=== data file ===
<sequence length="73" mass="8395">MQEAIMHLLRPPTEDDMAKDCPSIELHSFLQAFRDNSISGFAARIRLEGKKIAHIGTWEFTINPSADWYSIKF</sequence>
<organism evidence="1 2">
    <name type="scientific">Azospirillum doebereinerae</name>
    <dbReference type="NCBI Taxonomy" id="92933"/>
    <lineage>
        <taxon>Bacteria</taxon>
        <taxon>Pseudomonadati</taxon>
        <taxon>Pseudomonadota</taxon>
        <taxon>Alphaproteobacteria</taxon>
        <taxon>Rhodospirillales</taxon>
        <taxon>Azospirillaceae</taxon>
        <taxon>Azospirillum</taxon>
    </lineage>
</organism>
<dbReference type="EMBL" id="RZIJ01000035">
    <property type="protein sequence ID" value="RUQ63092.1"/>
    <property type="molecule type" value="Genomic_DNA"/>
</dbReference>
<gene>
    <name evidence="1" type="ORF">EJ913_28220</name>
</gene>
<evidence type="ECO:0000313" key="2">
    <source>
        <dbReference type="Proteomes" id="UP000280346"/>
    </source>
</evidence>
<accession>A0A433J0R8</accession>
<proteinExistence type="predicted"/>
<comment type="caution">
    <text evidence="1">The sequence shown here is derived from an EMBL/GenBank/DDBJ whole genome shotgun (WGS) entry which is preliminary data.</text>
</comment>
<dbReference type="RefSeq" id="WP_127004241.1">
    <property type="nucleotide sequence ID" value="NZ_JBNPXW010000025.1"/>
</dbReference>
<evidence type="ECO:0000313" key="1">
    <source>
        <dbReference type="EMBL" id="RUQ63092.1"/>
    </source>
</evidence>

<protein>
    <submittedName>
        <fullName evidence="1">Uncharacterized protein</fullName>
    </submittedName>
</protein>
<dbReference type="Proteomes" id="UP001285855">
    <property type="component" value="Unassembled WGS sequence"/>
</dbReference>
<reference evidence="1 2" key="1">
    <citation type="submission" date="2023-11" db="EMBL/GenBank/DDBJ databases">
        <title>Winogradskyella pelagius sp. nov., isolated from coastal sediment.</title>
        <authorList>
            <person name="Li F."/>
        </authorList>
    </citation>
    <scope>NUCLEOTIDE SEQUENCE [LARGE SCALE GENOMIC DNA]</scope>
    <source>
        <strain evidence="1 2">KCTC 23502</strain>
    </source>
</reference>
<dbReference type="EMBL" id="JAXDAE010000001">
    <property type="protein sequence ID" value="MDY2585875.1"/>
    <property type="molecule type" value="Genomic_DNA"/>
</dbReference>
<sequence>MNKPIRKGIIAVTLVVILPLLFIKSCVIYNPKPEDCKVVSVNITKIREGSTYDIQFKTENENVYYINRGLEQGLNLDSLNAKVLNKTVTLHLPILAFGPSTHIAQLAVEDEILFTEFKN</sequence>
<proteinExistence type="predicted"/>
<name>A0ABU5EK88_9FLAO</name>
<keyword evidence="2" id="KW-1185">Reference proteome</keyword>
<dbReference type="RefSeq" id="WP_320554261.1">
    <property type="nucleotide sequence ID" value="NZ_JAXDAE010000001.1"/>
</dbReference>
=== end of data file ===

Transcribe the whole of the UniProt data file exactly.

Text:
<sequence length="73" mass="8395">MQEAIMHLLRPPTEDDMAKDCPSIELHSFLQAFRDNSISGFAARIRLEGKKIAHIGTWEFTINPSADWYSIKF</sequence>
<organism evidence="1 2">
    <name type="scientific">Azospirillum doebereinerae</name>
    <dbReference type="NCBI Taxonomy" id="92933"/>
    <lineage>
        <taxon>Bacteria</taxon>
        <taxon>Pseudomonadati</taxon>
        <taxon>Pseudomonadota</taxon>
        <taxon>Alphaproteobacteria</taxon>
        <taxon>Rhodospirillales</taxon>
        <taxon>Azospirillaceae</taxon>
        <taxon>Azospirillum</taxon>
    </lineage>
</organism>
<dbReference type="EMBL" id="RZIJ01000035">
    <property type="protein sequence ID" value="RUQ63092.1"/>
    <property type="molecule type" value="Genomic_DNA"/>
</dbReference>
<gene>
    <name evidence="1" type="ORF">EJ913_28220</name>
</gene>
<evidence type="ECO:0000313" key="2">
    <source>
        <dbReference type="Proteomes" id="UP000280346"/>
    </source>
</evidence>
<accession>A0A433J0R8</accession>
<proteinExistence type="predicted"/>
<comment type="caution">
    <text evidence="1">The sequence shown here is derived from an EMBL/GenBank/DDBJ whole genome shotgun (WGS) entry which is preliminary data.</text>
</comment>
<dbReference type="RefSeq" id="WP_127004241.1">
    <property type="nucleotide sequence ID" value="NZ_JBNPXW010000025.1"/>
</dbReference>
<evidence type="ECO:0000313" key="1">
    <source>
        <dbReference type="EMBL" id="RUQ63092.1"/>
    </source>
</evidence>

<protein>
    <submittedName>
        <fullName evidence="1">Uncharacterized protein</fullName>
    </submittedName>
</protein>
<dbReference type="Proteomes" id="UP001285855">
    <property type="component" value="Unassembled WGS sequence"/>
</dbReference>
<reference evidence="1 2" key="1">
    <citation type="submission" date="2023-11" db="EMBL/GenBank/DDBJ databases">
        <title>Winogradskyella pelagius sp. nov., isolated from coastal sediment.</title>
        <authorList>
            <person name="Li F."/>
        </authorList>
    </citation>
    <scope>NUCLEOTIDE SEQUENCE [LARGE SCALE GENOMIC DNA]</scope>
    <source>
        <strain evidence="1 2">KCTC 23502</strain>
    </source>
</reference>
<dbReference type="EMBL" id="JAXDAE010000001">
    <property type="protein sequence ID" value="MDY2585875.1"/>
    <property type="molecule type" value="Genomic_DNA"/>
</dbReference>
<sequence>MNKPIRKGIIAVTLVVILPLLFIKSCVIYNPKPEDCKVVSVNITKIREGSTYDIQFKTENENVYYINRGLEQGLNLDSLNAKVLNKTVTLHLPILAFGPSTHIAQLAVEDEILFTEFKN</sequence>
<proteinExistence type="predicted"/>
<name>A0ABU5EK88_9FLAO</name>
<keyword evidence="2" id="KW-1185">Reference proteome</keyword>
<dbReference type="RefSeq" id="WP_320554261.1">
    <property type="nucleotide sequence ID" value="NZ_JAXDAE010000001.1"/>
</dbReference>